• Diana Rose

Lighting The Way By Design

By Diana Rose Design


Lighting is arguably the most important element of a room. The right light can highlight the best features and focal points in your space, downplay the undesirable, and instantly change your mood - if you know how to use light, that is. In fact, lighting is one of my favourite design tools and décor elements. Here's how I like to put it to work in my interior projects.


First things first, why is lighting such a critical part of a design? Light has been shown to have a profound emotional impact. A low-lit room can evoke feelings of warmth, intimacy and relaxation. When paired with the right furniture, accessories and of course, colour palette, low lighting delivers a distinctly cozy ambiance. Brighter light, on the other hand, can inspire energy, creativity and focused attention.


I begin every design project by evaluating the natural light within the space, and with the addition of some strategic light fixtures, the shape and function of the room comes to light, literally. And eliminating dark corners works wonders for the perceived sense of space!


Lighting (which includes natural and artificial light sources) happens in three layers - ambient lighting, task lighting and accent lighting. Ambient is the general lighting in the room, often from ceiling sources above like pot lights or a chandelier. Task lighting is used to illuminate functional areas, like a kitchen countertop or desk. Finally, accent lighting is purely decorative but, I'd argue, every bit as important to the overall aesthetic. Together, the combination of the three brings depth, warmth and life to your rooms.


Ceiling-mounted fixtures are the standard go-to, but especially if you're renovating, consider installing some integrated light sources - pot lights, illuminated bookcase and built-ins, in- or under-cabinet lighting and the like. This forethought brings so much added function to a space, and since discreet you don't even know it's there providing a overall clean, streamlined look.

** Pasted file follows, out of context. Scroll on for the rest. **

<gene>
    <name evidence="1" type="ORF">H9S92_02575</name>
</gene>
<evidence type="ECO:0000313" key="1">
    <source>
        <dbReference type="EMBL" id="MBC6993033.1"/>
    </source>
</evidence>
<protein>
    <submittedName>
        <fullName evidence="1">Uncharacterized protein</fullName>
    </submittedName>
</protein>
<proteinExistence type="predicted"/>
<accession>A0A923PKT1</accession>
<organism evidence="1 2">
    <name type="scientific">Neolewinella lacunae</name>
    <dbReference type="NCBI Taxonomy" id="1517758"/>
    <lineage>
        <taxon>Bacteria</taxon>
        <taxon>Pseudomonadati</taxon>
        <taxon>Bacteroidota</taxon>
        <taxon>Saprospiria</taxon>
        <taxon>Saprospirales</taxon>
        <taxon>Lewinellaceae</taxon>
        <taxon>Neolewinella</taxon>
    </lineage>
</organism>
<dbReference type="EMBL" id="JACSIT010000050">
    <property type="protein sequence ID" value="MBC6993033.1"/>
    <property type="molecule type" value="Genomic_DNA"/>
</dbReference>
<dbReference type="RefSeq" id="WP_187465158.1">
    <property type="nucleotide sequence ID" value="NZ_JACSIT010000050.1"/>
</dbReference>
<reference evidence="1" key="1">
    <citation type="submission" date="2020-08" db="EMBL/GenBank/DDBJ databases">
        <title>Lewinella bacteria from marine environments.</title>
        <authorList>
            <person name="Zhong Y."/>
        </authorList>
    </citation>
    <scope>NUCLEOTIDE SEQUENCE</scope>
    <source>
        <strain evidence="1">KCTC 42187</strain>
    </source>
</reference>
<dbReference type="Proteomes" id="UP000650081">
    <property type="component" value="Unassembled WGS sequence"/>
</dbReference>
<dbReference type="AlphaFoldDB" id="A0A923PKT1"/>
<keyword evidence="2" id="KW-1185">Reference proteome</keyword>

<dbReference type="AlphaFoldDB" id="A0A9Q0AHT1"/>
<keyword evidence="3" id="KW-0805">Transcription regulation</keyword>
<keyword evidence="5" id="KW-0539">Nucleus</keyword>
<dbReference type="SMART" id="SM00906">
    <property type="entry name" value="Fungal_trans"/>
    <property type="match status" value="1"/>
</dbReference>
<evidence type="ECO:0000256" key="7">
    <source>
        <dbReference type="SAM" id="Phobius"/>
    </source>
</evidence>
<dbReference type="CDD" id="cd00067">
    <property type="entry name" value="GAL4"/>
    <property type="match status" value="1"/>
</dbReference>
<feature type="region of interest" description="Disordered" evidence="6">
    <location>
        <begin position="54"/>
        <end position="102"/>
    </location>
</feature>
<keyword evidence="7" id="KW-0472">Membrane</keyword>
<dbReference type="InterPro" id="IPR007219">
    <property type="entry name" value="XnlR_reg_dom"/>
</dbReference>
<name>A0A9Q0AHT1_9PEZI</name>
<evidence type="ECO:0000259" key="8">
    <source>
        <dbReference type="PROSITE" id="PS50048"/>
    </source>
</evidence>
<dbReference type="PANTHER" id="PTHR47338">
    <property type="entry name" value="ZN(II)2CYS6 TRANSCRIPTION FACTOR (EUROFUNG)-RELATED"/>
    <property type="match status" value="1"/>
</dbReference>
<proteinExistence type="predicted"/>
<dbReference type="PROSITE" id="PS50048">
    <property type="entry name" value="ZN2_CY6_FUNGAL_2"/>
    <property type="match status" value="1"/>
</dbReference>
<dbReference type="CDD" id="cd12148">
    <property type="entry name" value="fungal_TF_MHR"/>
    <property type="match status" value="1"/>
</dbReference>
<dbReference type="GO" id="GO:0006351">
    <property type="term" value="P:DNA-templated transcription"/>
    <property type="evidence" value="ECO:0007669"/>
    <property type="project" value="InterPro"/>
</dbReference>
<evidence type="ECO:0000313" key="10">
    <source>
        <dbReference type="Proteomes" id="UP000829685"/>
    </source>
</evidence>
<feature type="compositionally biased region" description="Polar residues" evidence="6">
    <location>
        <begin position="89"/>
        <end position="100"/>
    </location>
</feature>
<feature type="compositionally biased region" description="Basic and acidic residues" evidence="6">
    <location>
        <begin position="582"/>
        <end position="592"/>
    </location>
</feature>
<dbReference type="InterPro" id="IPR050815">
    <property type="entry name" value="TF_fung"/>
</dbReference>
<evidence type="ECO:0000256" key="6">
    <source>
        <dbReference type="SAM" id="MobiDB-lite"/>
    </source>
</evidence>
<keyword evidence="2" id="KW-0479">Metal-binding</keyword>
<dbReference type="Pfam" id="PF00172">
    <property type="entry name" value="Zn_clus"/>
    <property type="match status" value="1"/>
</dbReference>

Designer Tip: Speaking of integrated features, here's a word to the wise: install dimmer switches on everything. This allows you to set the tone for the room and enhance its functionality. What's your mood? Just flick the switch and watch your environment adapt to your needs. Dimmers are definitely a small but mighty addition to every room.


When it comes to pendants or chandeliers, size matters both for the functional viability of the fixture and for its aesthetic impact. When choosing a ceiling-mounted fixture , the "rule" is to add the length and width of your room in feet (for example, 10 by 20 ft.) and that number in the ideal width of your light fixture, in inches (using our example, 30 inches). Don't put away that measuring tape just yet! When mounting your fixtures, ensure they're landing at the right height. Measure seven feet from the floor, or is suspended over a surface, like a tabletop or counter, about 36 inches up, to the bottom of the fixture.


Aside from the functional aspects of a lighting plan, this décor element comes with fun, creative side as well. In my opinion, lighting fixtures should be celebrated for their artistry as much as their practicality.


Here are a few hot trends that I've had my eye on.


Wall sconces have gained popularity in recent years, and I love the idea of a pair mounted as bedside lamps, or a single sconce to illuminate a reading area or office. Many lighting brands are offering their own version of what has become a classic-contemporary sleek wall sconce executed in warm metals. Of course, texture is a fixture in the a-la-mode interior, and that trend translates to light fixtures as well. Ultimately, when it comes to style, there's no right or wrong answer. Choose a design that sparks something in you.


Good design has to achieve a balance of function, style and character - and lighting plays a key role in all of these. A good designer will incorporate lighting from step one of the design process. Lighting should never be an afterthought. It is only well designed if you can see it.